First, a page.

They just bring home long dead bits of cow, roo and road kill if it is near our gate. Ugggh lol.

    I am no help, sorry.

    Any posts made under the name of Di_dee1 one can be used by anyone as I do not give a rats.

  8. #8
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    He's having fun isn't he! A few issues to address so here goes:

    Prey - While this makes me go ewwww (on a number of levels), I guess what would concern me more is where the rabbits and rats have come from. I would not let him eat the rats, as you don't know if neighbours have put down ratsack and by eating a dead rat he may be ingesting the poison. I would also contact your council to see if they have any rabbit-control measures in place for the same reason (not sure if residents are able to do this too?). I would be talking to your neighbour too about their cat, if your dog has a high prey drive then that cat would be a goner if it got into your yard. Make them aware of it, it's up to them to contain the cat and keep it safe.

    Other dogs - I gather you are doing the training on your own (and doing well), but I'd try to go to some obedience classes, where he can be around other dogs in a controlled environment, talk to the trainers and explain that you want him to be social around other dogs. It might be an idea to have a muzzle that you can use in the interim, until he hopefully learns to behave himself around other dogs. If you know someone with a nice calm dog, ask them to help, meet up and do walk-pasts, the moment the dog starts to show aggression turn around and walk the other way, once he's calm turn back - you may have to do this dozens of times, but he will get bored and start to associate being turned back with getting aggressive.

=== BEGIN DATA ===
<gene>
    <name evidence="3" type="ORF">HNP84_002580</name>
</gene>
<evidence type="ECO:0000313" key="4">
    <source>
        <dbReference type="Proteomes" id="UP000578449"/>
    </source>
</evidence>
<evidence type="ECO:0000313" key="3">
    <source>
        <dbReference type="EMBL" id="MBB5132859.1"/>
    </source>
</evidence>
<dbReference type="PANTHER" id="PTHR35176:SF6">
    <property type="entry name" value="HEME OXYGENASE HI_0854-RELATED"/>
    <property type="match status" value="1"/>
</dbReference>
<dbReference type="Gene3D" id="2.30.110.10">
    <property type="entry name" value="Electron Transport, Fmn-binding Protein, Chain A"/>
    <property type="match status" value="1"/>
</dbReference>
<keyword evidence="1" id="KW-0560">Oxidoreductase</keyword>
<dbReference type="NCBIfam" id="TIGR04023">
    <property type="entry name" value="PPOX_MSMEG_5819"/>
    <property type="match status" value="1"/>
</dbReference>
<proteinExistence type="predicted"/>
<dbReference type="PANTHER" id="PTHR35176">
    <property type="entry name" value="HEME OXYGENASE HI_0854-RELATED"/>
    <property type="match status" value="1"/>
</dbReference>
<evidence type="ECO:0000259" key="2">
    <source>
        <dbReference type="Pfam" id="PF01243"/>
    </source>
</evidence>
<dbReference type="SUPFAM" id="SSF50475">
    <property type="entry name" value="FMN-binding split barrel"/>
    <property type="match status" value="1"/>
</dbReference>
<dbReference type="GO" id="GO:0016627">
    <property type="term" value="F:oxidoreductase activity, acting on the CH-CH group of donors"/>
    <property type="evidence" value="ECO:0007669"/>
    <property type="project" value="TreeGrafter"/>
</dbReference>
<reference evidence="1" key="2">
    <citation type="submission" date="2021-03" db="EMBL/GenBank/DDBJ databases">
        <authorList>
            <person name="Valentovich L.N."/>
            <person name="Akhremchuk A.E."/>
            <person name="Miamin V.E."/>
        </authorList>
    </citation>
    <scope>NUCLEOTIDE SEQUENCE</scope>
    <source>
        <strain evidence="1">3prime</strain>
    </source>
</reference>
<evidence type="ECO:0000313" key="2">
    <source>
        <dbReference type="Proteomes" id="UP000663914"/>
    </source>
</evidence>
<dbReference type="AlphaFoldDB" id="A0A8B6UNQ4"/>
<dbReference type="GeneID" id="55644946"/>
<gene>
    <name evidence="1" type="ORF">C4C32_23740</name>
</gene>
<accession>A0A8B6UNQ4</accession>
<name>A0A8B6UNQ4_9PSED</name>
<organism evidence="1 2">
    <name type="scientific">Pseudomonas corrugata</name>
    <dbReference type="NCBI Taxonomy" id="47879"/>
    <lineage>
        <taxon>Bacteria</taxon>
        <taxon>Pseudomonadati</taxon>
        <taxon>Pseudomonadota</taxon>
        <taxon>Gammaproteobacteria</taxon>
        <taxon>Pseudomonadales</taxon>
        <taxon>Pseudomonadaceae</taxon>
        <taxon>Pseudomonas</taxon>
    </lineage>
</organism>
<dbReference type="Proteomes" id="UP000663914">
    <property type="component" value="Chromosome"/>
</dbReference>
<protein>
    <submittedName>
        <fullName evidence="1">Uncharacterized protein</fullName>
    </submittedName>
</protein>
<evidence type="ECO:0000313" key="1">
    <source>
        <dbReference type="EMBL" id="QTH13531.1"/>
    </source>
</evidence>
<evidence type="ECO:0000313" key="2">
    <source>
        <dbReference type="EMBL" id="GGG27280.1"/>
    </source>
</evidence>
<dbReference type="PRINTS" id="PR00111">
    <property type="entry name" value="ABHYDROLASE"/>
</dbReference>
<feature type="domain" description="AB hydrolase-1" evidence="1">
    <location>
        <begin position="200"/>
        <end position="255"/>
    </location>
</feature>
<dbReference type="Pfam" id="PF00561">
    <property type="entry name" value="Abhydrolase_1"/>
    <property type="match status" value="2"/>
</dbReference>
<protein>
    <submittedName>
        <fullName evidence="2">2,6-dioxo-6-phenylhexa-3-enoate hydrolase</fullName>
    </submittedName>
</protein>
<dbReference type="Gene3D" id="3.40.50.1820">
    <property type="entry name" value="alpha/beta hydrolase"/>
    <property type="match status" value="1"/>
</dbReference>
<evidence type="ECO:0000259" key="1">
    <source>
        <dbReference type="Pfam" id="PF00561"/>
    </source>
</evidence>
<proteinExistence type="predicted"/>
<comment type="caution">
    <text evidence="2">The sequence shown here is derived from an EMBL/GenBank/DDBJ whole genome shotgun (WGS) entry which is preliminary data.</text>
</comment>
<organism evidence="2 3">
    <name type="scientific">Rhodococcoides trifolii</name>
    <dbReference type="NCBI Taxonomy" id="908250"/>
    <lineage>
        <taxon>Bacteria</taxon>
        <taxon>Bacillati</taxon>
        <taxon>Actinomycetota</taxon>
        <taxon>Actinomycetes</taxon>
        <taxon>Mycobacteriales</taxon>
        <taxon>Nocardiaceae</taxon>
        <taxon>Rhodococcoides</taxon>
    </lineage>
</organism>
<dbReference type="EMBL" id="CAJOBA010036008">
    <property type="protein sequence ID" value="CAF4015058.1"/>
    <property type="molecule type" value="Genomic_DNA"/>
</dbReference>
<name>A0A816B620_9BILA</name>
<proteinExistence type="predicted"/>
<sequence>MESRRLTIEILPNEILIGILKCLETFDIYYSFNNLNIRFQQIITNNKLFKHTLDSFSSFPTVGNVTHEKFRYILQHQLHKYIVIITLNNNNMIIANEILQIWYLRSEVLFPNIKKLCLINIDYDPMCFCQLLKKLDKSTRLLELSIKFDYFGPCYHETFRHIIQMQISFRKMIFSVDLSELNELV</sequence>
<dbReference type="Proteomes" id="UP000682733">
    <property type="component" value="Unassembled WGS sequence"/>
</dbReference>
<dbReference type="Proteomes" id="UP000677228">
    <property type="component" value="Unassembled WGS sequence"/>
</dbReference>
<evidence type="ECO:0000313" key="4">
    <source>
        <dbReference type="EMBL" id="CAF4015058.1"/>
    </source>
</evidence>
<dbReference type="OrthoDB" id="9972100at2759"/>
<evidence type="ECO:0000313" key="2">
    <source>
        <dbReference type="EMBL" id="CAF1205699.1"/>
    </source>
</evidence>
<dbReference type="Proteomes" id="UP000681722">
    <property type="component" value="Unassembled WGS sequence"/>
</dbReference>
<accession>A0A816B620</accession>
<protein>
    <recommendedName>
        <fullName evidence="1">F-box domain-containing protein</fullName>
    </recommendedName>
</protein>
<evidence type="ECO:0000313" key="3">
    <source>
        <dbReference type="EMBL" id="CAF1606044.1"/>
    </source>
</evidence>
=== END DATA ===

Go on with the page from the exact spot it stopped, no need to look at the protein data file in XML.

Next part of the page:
Lunging while on a walk - of course you want to eventually have him walking nicely on a loose lead, I'd put aside a special time for this, but in the meantime to stop your shoulder being dislocated have a look for an easy walker, the lead is attached to the front of the chest, so when the dog pulls it ends up pulling against itself and turns the dog around. I've heard some very good reports from people about them - it is not meant to replace the training, but can be a godsend until you DO have him walking nicely.

    Hope I've helped there!

    In My Home Dog Minding
    www.greyhoundrescue.com.au

  9. #9

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    GAG- we are doing weekly dog club classes EVERY week already.
    The council shows no interest in the feral rabbit issue- heaps of us in the street have reported it (and the problem person who keeps hundreds in her yard, feeds them and they are in no way contained...) we are referred to the dept of public lands, who refer us back to the council. We boarder (less than 1 block away) on national park....

    I think we have the problem pulling issue just about sorted already. A mixture of turning and walking the opposite way, me stopping completely and refusing to move until he is by my side, lots of rewards for walking well with loose leash, and the occasional loud exasperated shout from me seem to have done the trick.

    Good point re the neighbours having piosoned the rats. The whole idea is gross.

    I just dug up the rabbit (it was a small one) and have disposed of it.

  10. #10

    Default

    Well heres the thing .
    Your boy is 7 so any learnt behaviour is fairly well ingrained.Prey drive cannot be trained out,it can perhaps help manage it in certain situations though.
    And I'll echo GAG with the idea of a harness/easy walker.

    I personaly wouldn't be worried about the rabbit eating thing